AB Volvo on Tuesday, Feb. 20, offered to buy Japan’s Nissan Diesel for $1.1 billion in a deal to boost its presence in Asia and prepare for tougher emissions standards. Volvo says that including debt, the total cost of the acquisition will be $2 billion.
Volvo’s offer, which needs regulatory approval, will give it full ownership of Nissan Diesel from the current 19 percent. It highlights Volvo’s ambitions in Asia, where the company has lacked a local brand while owning Mack Trucks in the United States and Renault Trucks in Europe.
Chief Executive Leif Johansson says Volvo sped up the takeover plans to prepare for tougher emissions standards being introduced in Japan in 2010. “It’s important to do this deal now, and not in a few years,” Johansson says. “We have some very important emissions standards coming up, and in the short term we can share R&D on that.”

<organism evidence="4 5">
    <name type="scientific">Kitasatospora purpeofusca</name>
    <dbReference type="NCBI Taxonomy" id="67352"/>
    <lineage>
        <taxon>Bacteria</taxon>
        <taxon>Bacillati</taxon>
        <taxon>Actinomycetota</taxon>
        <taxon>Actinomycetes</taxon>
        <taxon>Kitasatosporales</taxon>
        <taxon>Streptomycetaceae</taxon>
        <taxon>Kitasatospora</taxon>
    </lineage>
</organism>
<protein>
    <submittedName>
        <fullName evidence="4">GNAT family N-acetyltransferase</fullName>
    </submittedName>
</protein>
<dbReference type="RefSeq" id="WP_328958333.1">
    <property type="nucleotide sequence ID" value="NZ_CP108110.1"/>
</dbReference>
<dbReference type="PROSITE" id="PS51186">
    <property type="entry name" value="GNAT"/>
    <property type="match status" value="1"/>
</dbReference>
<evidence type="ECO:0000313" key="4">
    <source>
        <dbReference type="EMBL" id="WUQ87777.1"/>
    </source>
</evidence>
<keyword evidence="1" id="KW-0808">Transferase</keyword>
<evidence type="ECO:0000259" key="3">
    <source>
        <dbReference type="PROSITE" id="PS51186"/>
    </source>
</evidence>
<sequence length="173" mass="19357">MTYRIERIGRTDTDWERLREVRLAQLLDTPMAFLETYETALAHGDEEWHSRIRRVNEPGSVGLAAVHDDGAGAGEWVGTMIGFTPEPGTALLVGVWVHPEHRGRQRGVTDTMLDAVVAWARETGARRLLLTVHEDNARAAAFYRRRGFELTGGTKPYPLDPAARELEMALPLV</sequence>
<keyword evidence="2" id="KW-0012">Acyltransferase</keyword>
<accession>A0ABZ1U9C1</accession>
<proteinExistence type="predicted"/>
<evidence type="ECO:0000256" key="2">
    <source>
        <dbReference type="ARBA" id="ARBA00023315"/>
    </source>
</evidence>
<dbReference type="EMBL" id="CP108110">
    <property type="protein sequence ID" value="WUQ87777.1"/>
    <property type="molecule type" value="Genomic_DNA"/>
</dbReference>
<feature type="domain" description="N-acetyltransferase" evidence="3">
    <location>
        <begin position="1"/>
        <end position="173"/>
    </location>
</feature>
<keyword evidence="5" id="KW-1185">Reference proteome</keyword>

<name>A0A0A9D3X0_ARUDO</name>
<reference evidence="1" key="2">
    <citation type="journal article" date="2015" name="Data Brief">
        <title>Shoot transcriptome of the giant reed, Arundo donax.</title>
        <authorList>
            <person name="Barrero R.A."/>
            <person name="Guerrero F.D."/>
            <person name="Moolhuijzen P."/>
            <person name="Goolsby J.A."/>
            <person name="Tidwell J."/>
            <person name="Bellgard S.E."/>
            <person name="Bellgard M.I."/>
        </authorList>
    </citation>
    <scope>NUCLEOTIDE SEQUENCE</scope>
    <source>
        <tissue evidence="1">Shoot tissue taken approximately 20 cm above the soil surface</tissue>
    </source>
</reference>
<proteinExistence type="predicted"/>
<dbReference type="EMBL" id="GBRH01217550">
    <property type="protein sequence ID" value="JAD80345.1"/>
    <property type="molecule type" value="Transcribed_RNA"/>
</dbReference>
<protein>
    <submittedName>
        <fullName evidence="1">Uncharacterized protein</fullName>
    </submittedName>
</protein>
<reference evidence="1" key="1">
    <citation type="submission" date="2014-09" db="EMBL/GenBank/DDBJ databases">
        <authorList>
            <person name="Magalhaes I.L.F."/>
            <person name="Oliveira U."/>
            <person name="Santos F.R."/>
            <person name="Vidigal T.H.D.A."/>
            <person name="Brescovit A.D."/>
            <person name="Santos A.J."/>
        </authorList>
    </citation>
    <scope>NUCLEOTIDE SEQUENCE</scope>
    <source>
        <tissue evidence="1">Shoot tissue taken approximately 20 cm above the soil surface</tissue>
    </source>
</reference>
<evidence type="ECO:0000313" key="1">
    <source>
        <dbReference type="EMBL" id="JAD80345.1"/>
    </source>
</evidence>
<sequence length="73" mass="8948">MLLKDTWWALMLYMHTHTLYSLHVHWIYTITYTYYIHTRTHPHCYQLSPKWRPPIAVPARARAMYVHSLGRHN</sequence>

Nissan Diesel Motor Co. President Iwao Nakamura expressed support for the bid, saying it will save costs in development and purchasing, including emissions-reducing technologies, and present opportunities for efficient investments for long-term growth. The company is Japan’s fourth-largest truck maker, with a market share of about 24 percent in heavy trucks and 15 percent in the medium-heavy segment.
Jorma Halonen, executive vice president of Volvo Group, says Nissan Diesel’s strengths in Asia, including Thailand and Indonesia, are a good complement for Volvo. He says the company aims for 20 to 25 percent market share in Asia, about the same it controls in the United States and Europe. Nissan Diesel will retain its name, and its management will stay Japanese, Halonen says.
Goteborg, Sweden-based Volvo bought a 13 percent stake in Nissan Diesel in March 2006 from Tokyo-based Nissan Motor Co., and raised its holding to 19 percent in September. If approved by antitrust authorities, the latest deal would be completed by March 29, Volvo says.